The trade unions are complicit in the attacks being prepared against the workers. A main works council (CCE) meeting scheduled for Tuesday morning, during which Conforama’s corporate restructuring strategy was to be laid out in detail by management and the unions, was ultimately canceled as both the bosses and the union bureaucrats decided not to show up. However, another CCE meeting is planned for July 11, according to Abdelaziz Boucherit of the Stalinist-led CGT union.

On LCI television, Laurent Berger, the national secretary of the CFDT union, blamed the mass layoffs on company incompetence: “Management committed enormous strategic blunders, by investing for example in football when they would have done far better to invest in modernizing products and stores.”

Berger was echoing the statements of corporate strategists seeking to justify the layoffs. Olivier Dauvers, a specialist in large retail operations, declared: “There has also been an insufficient modernization of the stores, it is sort of unpleasant to go into a Conforama if you are a consumer, it is not the store that makes you dream the most if you are in the market for furniture.”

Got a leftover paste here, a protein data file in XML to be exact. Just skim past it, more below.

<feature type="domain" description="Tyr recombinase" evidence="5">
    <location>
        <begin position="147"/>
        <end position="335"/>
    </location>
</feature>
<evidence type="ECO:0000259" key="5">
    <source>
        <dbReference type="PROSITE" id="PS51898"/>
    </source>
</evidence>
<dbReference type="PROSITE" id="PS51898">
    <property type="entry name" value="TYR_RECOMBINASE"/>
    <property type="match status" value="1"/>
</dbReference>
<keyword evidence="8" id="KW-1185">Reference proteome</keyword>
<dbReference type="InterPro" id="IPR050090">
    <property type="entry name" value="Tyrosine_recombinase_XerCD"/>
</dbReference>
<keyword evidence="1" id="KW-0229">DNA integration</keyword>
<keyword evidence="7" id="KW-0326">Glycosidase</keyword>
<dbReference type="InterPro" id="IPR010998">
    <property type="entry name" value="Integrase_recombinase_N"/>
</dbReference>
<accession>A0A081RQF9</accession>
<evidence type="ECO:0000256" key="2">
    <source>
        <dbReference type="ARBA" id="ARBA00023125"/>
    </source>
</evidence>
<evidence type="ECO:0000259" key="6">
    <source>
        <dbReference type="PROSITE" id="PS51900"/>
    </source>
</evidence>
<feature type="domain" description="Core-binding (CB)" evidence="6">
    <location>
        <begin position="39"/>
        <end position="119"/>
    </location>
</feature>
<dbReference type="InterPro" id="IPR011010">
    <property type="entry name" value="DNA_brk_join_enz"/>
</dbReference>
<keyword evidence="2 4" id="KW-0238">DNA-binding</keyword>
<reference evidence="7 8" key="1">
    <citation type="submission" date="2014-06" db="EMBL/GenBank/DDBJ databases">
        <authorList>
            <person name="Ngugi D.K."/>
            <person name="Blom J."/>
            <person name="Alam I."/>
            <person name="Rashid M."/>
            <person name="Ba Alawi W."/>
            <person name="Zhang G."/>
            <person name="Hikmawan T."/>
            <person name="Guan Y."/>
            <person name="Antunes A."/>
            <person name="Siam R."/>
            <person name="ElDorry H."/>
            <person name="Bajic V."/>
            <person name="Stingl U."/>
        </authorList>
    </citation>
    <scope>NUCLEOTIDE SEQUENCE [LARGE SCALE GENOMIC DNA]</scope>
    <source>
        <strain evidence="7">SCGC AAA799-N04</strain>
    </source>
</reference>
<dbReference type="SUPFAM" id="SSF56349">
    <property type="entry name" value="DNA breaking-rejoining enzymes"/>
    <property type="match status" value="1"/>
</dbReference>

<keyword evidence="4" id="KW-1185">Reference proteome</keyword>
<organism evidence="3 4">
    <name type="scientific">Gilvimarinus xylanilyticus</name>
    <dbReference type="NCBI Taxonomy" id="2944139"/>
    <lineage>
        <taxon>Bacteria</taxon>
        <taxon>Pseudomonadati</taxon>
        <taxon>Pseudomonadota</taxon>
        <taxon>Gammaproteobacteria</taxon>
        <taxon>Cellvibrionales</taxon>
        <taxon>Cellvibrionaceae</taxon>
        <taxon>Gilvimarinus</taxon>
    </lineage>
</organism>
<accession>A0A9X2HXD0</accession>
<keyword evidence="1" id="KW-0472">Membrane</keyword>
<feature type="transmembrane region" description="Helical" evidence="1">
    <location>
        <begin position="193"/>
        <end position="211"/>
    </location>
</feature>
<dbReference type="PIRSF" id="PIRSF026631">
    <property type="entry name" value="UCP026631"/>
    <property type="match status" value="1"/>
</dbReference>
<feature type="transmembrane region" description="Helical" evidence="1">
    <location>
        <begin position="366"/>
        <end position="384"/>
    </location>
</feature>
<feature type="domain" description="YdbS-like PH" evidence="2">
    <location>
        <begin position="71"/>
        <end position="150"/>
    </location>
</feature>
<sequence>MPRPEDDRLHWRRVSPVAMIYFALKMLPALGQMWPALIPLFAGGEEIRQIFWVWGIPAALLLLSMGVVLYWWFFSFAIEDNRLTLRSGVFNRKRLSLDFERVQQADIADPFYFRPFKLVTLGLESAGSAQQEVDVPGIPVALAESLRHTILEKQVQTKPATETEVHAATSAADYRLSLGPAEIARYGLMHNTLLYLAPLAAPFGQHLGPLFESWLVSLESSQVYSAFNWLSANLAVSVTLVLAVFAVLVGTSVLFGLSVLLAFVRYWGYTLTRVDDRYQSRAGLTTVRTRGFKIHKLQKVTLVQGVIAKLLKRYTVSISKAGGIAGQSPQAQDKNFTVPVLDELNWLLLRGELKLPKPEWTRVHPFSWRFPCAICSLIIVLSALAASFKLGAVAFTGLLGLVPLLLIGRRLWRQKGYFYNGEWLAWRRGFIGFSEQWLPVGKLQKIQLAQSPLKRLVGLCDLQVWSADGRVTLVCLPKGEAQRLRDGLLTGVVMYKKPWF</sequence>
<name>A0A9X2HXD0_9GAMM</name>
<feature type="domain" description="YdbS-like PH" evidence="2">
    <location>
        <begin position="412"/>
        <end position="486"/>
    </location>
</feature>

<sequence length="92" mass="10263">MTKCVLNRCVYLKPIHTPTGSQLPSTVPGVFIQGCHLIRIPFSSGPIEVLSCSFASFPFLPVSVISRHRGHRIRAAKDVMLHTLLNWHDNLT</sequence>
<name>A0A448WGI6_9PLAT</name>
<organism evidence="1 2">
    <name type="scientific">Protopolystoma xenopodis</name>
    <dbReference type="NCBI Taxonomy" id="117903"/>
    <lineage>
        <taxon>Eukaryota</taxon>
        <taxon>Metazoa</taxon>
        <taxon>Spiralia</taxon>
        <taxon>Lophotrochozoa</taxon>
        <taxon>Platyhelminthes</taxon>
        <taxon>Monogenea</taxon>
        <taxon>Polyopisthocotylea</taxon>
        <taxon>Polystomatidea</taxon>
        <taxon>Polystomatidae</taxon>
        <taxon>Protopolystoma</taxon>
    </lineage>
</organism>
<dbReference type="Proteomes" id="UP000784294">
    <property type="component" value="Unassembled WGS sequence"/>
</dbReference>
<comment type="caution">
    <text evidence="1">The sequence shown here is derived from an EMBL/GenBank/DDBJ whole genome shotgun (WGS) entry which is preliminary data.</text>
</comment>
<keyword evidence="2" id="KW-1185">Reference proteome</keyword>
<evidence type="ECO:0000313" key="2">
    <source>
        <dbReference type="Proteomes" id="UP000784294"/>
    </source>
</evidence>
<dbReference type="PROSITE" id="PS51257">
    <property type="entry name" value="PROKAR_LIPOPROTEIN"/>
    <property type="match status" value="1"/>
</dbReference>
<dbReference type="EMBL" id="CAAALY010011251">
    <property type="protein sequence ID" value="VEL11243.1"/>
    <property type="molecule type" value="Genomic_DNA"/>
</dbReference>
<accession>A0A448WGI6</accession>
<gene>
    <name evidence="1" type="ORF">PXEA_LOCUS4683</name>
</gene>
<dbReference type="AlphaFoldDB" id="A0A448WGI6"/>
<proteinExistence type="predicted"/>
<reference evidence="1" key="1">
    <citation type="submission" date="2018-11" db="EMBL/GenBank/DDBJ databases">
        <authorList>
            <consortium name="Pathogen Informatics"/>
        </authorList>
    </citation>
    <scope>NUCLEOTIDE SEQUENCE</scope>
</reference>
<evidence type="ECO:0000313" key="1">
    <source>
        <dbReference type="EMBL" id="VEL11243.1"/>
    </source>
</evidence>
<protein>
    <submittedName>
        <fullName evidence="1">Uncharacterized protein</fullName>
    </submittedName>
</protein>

Moreover, online sales have absorbed a large share of the market for large retailers like Conforama. Even more than in its physical stores, it is in online sales that Conforama has fallen behind. E-commerce, which represents approximately 15 percent of the French market, only constituted eight percent of the company’s sales. Moreover, Conforama’s South African parent company recently revealed a six billion euro hole in its corporate accounts that threatens both Steinhoff and Conforama with bankruptcy.

Berger’s criticisms are hypocritical, however, since the 2020 restructuring plans were announced in April and were preceded by talks with the unions, who were fully informed that mass layoffs were being prepared. However, they did nothing. They neither sought to mobilize retail workers more broadly nor to unite them with other workers in other industries targeted by job cuts.

At Carrefour, the unions felt obliged to call a few symbolic strike days out of fear of losing control of the workforce in France. However, they demoralized the workers and isolated them from Carrefour workers in Latin America, China and internationally even as Carrefour management attacks jobs on a global scale.

To defend Conforama workers, the struggle has to be taken out of the hands of the unions. Workers need their own organs of struggle, committees of action formed independently of the unions and established political parties, to coordinate an international struggle. As the “yellow vest” movement continues, having illustrated the enormous power of protests organized via social media independently of the trade unions, the decisive question is to mobilize far broader layers of workers internationally in defense of jobs and social conditions and against the capitalist system.